Imagine, for a moment, how different politics, both during and after elections, would be in this country, if every individual started with a political philosophy first and only then made their decision to get involved with a party and vote for its candidate. Parties and candidates would still be as important as they are today, but what would change is that we wouldn’t be borrowing all our beliefs from them. It would be the other way around. We would have beliefs and then make the sort of trade-offs and bargains that independently-thinking voters in a free-society make.
Instead, there are too many followers in our midst. They’re following us, their peers, especially those of us who speak out. They’re following their parties and their party leaders, half-blindly. If political messaging connects with enough cobbled together feelings and half-connected beliefs, it will sway votes.
This has led, in my opinion, to a culture in America in which, ironically, politics is not politically correct, and therefore, not as widely discussed as it should be. It’s a subject we’d rather avoid in all settings where the persuasions of those we find ourselves with are unknown. Or, when they are known, but we know we disagree, we stay quiet. We’re not comfortable talking about it unless we’re safely surrounded by those who already agree with us.
No doubt, politics makes for flammable conversation. These issues affect all of us. They can be emotionally charged. When we try to persuade each other, egos can block reason.
Most of us are mature enough to be civil. It’s easy enough to understand these issues and be sensitive to them. But politeness does not mean holding back. Politeness does not mean shutting up. Politeness does not mean engaging your colleagues and friends in real discussion and debate.
So there’s no real reason to be so hush-hush about it. After all, we talk about sex openly all the time! What’s so different about politics?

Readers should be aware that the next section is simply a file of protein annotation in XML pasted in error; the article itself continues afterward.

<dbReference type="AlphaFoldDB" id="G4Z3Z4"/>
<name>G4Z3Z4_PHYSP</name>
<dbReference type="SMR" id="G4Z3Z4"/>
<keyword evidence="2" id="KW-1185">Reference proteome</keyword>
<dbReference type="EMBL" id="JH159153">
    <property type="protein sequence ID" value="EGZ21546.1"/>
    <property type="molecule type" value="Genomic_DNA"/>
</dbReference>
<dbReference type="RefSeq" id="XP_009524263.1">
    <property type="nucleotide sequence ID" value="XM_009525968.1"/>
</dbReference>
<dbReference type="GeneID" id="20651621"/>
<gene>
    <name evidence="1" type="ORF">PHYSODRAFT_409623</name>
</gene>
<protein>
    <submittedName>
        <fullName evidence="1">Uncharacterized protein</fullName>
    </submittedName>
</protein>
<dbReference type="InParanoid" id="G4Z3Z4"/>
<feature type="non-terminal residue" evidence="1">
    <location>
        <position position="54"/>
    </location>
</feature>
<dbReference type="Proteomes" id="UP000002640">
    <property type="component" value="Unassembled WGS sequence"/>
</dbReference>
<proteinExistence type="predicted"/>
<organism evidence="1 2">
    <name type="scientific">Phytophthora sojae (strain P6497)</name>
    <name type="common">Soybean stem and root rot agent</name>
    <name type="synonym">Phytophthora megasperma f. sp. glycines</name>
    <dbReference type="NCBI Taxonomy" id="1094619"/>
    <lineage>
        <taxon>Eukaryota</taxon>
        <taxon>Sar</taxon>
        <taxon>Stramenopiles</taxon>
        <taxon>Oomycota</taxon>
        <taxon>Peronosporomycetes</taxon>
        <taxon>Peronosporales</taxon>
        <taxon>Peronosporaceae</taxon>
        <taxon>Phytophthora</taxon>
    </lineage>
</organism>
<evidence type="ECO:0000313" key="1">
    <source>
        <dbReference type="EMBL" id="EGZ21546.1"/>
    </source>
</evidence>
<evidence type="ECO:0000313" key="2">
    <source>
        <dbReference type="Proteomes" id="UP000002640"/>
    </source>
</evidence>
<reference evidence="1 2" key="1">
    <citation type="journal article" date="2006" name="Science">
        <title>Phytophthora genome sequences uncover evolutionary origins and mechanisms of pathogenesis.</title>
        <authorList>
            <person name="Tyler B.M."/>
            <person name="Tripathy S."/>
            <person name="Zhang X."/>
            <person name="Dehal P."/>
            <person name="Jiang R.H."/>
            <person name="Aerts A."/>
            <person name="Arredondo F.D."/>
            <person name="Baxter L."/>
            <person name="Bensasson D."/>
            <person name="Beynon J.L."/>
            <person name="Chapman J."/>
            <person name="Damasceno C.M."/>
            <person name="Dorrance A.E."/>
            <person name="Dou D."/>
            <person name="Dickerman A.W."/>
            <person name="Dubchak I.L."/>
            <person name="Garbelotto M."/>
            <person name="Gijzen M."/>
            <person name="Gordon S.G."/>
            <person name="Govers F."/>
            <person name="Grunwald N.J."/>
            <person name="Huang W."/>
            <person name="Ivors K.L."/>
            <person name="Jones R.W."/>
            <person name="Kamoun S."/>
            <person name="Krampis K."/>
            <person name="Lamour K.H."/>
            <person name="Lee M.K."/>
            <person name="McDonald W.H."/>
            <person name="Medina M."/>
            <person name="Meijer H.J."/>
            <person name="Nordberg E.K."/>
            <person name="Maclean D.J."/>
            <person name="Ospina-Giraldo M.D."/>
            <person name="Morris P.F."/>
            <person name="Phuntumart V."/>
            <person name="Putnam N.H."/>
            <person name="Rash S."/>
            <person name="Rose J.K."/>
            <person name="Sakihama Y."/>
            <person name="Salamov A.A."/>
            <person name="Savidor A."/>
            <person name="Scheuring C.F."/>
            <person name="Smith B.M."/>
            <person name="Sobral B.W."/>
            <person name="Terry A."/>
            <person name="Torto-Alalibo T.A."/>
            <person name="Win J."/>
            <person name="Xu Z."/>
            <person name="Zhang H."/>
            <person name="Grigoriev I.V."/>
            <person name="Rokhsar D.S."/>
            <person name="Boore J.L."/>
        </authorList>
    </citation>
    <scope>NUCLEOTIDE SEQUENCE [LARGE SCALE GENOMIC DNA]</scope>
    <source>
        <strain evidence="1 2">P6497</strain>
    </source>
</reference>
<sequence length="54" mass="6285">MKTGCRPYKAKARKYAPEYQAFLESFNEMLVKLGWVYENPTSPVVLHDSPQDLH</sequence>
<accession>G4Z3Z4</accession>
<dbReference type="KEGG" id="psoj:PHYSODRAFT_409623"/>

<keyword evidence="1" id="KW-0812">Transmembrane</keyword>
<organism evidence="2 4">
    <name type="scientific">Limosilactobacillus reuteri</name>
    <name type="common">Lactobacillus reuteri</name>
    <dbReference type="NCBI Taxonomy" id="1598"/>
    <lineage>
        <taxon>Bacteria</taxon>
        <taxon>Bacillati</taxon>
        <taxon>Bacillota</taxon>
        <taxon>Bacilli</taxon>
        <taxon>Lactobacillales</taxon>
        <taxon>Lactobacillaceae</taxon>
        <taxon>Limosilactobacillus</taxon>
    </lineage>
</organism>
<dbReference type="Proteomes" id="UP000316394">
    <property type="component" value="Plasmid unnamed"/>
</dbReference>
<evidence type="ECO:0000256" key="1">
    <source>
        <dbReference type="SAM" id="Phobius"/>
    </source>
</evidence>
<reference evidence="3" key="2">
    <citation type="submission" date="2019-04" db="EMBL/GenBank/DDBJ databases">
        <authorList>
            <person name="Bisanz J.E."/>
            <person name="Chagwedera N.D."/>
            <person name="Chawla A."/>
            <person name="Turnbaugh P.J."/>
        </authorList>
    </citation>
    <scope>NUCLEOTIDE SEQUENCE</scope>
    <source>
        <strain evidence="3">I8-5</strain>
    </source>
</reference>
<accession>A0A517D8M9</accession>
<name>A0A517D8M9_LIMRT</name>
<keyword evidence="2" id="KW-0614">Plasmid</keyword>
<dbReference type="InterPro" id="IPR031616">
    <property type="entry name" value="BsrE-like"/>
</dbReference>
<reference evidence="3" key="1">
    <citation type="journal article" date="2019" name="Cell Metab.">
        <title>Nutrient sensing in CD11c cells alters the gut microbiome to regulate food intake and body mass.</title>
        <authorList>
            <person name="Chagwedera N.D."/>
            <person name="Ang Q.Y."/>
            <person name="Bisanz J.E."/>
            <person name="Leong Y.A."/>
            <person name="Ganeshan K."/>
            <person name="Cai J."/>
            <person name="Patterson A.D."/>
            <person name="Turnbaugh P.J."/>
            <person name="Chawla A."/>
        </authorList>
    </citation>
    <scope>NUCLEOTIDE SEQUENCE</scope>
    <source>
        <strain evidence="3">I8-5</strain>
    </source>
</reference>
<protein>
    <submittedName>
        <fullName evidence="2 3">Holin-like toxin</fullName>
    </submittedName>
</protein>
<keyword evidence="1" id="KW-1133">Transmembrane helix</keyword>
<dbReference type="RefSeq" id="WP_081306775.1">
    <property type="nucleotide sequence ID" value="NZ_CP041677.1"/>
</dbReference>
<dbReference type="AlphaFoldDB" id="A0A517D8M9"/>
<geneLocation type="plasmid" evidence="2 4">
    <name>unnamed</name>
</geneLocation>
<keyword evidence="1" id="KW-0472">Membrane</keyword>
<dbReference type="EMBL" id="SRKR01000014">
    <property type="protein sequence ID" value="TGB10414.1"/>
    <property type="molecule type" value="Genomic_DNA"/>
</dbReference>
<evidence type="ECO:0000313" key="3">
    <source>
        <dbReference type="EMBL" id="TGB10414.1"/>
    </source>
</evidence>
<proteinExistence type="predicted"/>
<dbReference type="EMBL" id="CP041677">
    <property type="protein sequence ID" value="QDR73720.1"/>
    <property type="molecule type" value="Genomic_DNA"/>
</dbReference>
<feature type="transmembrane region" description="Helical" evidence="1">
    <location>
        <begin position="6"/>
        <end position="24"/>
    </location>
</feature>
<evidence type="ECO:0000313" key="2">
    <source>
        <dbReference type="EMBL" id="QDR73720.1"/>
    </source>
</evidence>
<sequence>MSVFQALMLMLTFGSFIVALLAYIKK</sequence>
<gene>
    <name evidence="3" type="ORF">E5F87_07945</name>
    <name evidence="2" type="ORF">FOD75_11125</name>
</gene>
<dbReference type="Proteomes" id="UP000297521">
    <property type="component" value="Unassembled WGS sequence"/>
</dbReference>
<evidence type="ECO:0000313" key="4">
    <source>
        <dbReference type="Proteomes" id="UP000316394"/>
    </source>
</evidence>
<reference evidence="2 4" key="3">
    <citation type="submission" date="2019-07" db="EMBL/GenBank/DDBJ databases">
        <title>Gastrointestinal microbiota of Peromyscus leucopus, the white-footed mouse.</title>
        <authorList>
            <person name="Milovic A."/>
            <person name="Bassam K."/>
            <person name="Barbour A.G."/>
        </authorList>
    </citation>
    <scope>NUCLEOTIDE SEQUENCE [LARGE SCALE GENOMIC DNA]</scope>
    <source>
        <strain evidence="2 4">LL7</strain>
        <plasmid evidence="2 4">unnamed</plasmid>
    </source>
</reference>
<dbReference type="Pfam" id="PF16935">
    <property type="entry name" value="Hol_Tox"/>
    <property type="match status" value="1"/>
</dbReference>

Maybe the reason we’re so quiet about politics is that, as individuals, we don’t really have much to say. Nothing original, that is. We’re just mish-mash and hodge-podge; a little this and a little that.
Maybe the reason that we’re so emotional about politics is that we’ve begun to substitute thinking with feeling in our decision-making. When you have a philosophy that you’ve assembled carefully and tested rigorously, you don’t feel threatened, because you’ve already thought through all the arguments and counter-arguments. You know what you believe and why. But when you’re just voting from one election to the next, based on which candidate aligns most closely with your feelings about what should be done and what is right, then of course, you’re going to feel very defensive about and threatened by the conflicting opinions of others.
In this election, I strongly oppose one candidate, and I strongly support the other. But neither candidate is campaigning on the platform that I wish the country embrace. I have my own philosophy. I know where I differ from my candidate. I am okay with those differences, because I still believe he will move the country close to where I want it to go.
Over the last couple months, I have slowly become more vocal about my political opinions, but by and large, over the last four years, I have been silent. I have been silent, not because I didn’t have a philosophy, but because I was afraid of others disagreeing with me. I wanted to be cool. I wanted to be liked. I wanted to have everyone agree with me.
This election, though, I think that the stakes are high, and that I have a duty, as a citizen of this great country, to engage in the process.
So in my next blog post, I am going to publish some of my political philosophy. I’m going to lay out the principles on which I believe this country should be governed, describe what they might look like in practice, and talk a little bit about why I believe they are right.
Sunday, October 6
After writing this post, I read the following in Ayn Rand’s Atlas Shrugged, that I feel captures the thrust of this post better than my words. I’m sharing it here as a last affirmation:
There are two sides to every issue: one is right and the other is wrong, but the middle is always evil. The man who is wrong still retains some respect for truth, if only by accepting the responsibility of choice. But the man in the middle is the knave who blanks out the truth in order to pretend that no choice or values exist, who is willing to sit out the course of any battle, willing to cash in on the blood of the innocent or to crawl on his belly to the guilty, who dispenses justice by condemning both the robber and the robbed to jail, who solves conflicts by ordering the thinker and the fool to meet each other halfway. In any compromise between food and poison, it is only death that can win. In any compromise between good and evil, it is only evil that can profit. In that transfusion of blood which drains the good to feed the evil, the compromiser is the transmitting rubber tube.